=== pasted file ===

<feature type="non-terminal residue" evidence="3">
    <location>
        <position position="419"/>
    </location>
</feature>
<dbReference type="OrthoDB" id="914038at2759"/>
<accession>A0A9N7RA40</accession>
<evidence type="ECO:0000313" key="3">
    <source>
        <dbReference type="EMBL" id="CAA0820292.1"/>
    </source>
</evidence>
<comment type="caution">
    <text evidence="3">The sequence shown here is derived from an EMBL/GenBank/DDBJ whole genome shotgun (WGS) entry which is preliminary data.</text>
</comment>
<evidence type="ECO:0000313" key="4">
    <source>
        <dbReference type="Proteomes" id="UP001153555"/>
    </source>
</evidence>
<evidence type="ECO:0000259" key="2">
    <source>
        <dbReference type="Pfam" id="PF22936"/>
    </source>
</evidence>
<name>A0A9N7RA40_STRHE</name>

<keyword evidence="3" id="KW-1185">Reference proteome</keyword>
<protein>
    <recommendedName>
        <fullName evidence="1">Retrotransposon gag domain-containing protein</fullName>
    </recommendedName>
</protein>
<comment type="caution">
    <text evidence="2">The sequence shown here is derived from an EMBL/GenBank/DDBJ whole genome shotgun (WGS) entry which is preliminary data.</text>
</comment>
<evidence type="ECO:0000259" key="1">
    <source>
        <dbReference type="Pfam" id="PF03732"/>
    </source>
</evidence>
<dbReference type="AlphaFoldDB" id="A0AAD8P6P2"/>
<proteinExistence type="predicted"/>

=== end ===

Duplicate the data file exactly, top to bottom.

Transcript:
<feature type="non-terminal residue" evidence="3">
    <location>
        <position position="419"/>
    </location>
</feature>
<dbReference type="OrthoDB" id="914038at2759"/>
<accession>A0A9N7RA40</accession>
<evidence type="ECO:0000313" key="3">
    <source>
        <dbReference type="EMBL" id="CAA0820292.1"/>
    </source>
</evidence>
<comment type="caution">
    <text evidence="3">The sequence shown here is derived from an EMBL/GenBank/DDBJ whole genome shotgun (WGS) entry which is preliminary data.</text>
</comment>
<evidence type="ECO:0000313" key="4">
    <source>
        <dbReference type="Proteomes" id="UP001153555"/>
    </source>
</evidence>
<evidence type="ECO:0000259" key="2">
    <source>
        <dbReference type="Pfam" id="PF22936"/>
    </source>
</evidence>
<name>A0A9N7RA40_STRHE</name>

<keyword evidence="3" id="KW-1185">Reference proteome</keyword>
<protein>
    <recommendedName>
        <fullName evidence="1">Retrotransposon gag domain-containing protein</fullName>
    </recommendedName>
</protein>
<comment type="caution">
    <text evidence="2">The sequence shown here is derived from an EMBL/GenBank/DDBJ whole genome shotgun (WGS) entry which is preliminary data.</text>
</comment>
<evidence type="ECO:0000259" key="1">
    <source>
        <dbReference type="Pfam" id="PF03732"/>
    </source>
</evidence>
<dbReference type="AlphaFoldDB" id="A0AAD8P6P2"/>
<proteinExistence type="predicted"/>